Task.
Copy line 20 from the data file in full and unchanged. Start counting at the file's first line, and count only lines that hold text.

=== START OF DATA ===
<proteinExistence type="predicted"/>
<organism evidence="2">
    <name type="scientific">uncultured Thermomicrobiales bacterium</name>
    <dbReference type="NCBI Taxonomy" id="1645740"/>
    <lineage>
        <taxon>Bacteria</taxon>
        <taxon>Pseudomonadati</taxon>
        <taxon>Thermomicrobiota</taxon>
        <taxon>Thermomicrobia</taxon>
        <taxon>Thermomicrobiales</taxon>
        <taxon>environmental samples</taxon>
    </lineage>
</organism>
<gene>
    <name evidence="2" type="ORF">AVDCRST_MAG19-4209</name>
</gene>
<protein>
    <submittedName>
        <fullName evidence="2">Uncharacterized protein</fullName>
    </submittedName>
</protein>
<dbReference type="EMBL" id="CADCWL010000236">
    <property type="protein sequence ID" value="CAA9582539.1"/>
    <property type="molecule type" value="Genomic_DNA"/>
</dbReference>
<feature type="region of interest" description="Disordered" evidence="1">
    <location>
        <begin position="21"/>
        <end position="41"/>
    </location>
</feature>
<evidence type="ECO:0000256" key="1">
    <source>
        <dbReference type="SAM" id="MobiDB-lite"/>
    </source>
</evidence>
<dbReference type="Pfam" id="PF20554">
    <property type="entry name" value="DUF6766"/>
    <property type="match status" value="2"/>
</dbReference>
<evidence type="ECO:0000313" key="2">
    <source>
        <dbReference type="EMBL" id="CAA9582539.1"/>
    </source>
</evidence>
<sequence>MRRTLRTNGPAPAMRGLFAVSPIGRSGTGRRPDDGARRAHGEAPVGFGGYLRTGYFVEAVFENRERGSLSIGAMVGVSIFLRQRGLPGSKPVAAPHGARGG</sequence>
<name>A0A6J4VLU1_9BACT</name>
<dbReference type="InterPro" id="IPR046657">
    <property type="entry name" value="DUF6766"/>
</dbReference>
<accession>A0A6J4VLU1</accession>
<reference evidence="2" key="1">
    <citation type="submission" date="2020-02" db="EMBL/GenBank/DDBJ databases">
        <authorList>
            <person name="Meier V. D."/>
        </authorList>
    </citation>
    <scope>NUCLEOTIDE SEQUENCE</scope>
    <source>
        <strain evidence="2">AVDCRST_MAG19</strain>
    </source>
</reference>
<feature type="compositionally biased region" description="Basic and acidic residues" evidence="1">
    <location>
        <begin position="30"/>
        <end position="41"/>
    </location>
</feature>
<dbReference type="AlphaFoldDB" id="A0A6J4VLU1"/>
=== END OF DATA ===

    </submittedName>